I recently tried my hand building my first resin kits. Both were from Funarro and Camerlingo, both are HOn3, and both are models of East Broad Top (EBT) freight cars. Neither came with trucks or couplers.
I had never built a resin freight car kit before, but I have been to several clinics and have read a few articles on the subject. The following are some of my observations and experiences.
First, some things to know: A BIG reason for building a resin kit might be that a model for a specific prototype may only be available in resin. Resin kits are produced in RTV (room temperature vulcanizing) rubber molds from styrene or wood masters. Then a two-part resin, usually a polyurethane resin is poured into the RTV mold. The RTV molds have a limited life, from what I understand, usually around 15-25 uses. Hence, the cost of a resin kit is a bit more than the usual freight car kit. (About the same cost as some of the recent well detailed RTR stuff.) Some resin kits are remarkably simple to build, having as few as three main parts, others have many, many castings. The two I built were somewhere in the middle.
The first kit, I started with was a two-bay hopper for the EBT in Pennsylvania. The kit consisted of castings for two sides, a frame, two ends and two slope sheets. Also included in the kit, was some wire grab-irons, wire, a set of brake details (for this car, incorrect), and of course, instructions. Following these instructions, I used ACC (superglue) to assemble the kit. All went fairly well except one or two of my grab-iron holes came out crooked and hence so did a grab or two, but once the hopper is painted black, I don’t think they will be all that noticeable. Right now the hopper is on hold pending my ordering some specific brass details (brake parts and cut levers) to complete the car.
The other car is a EBT steel boxcar. This kit had a few more parts such as a roof and a roof-walk, and various details for the doors. This time, however, there were no pre-bent grabs. (The EBT had some very unusual grabs on their boxcars.) I tried the wire included with the kit, but, in my eyes, it was too large in diameter, so I substituted .010” music wire, and made a jig for bending it. Steven Funarro told me about a trick to help position certain parts. First, glue a scrap piece of strip styrene to the inside of the resin part with liquid plastic cement. The plastic cement will allow you to position the scrap in place. Note: the plastic cement does NOT “attack” the resin, but it will soften the scrap plastic enough that it becomes “sticky” and will stay in place for a short time. Then secure the scrap with ACC. This really worked well for fitting the frame/floor in place. The instructions for the boxcar were not as “detailed” as I would like, so now I need to order a particular book covering some of the details of these cars and I need some of the same details as for the hopper.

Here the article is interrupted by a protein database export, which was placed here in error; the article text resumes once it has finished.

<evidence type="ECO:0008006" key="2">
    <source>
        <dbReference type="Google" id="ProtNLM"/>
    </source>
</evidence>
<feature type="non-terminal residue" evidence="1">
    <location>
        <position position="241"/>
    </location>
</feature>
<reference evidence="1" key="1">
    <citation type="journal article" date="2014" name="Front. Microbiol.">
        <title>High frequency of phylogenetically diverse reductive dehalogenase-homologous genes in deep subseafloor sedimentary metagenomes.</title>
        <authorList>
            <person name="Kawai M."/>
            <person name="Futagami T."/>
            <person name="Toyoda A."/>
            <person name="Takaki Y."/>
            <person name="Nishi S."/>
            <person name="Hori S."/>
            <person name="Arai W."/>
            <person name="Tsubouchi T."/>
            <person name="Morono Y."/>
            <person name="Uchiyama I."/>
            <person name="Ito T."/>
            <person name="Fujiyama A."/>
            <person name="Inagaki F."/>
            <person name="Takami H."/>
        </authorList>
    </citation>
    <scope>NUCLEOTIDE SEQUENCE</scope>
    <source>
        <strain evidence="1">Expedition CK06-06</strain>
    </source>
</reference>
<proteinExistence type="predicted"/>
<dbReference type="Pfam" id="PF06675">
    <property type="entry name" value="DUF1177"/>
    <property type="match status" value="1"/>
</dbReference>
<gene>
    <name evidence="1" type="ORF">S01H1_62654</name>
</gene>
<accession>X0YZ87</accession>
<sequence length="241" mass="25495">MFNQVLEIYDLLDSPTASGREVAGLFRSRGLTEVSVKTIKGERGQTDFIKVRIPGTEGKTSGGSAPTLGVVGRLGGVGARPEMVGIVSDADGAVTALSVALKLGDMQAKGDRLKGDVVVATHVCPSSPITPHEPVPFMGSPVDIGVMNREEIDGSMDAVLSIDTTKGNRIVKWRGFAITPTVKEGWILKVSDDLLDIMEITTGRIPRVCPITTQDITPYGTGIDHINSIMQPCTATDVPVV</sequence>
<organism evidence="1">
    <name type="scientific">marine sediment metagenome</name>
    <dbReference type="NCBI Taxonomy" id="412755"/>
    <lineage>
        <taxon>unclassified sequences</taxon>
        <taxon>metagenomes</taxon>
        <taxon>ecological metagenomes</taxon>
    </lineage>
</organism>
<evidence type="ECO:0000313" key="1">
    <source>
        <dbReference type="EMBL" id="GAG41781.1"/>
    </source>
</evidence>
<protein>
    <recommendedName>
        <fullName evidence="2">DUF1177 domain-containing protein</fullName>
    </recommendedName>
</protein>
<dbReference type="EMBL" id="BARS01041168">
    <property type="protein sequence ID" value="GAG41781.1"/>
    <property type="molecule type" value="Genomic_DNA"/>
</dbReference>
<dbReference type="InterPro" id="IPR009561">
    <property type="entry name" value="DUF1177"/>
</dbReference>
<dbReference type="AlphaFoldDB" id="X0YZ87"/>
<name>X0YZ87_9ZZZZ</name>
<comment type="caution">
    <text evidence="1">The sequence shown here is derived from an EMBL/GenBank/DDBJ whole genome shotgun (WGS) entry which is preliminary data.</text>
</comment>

In the end, I will have two very unique pieces of rolling stock that will be well detailed. It took about an hour almost every night over the course of three weeks or so to get both cars to the point where I am with them. Don’t get one and expect it painted, weathered and in revenue service on your layout in two hours time. Resin kits are not for the faint of heart, but neither are they just for the “experts”. In this day of “ready-to-run, I don’t even have to add the handrails, super priced models”, resin kits offer a chance for a bit of “quality time” with our trains. Try one and see.
In the June Fireman’s Seat, we’ll talk about some cool tools useful in modeling. Until then, remember: It’s your club - get involved! Let’s play trains!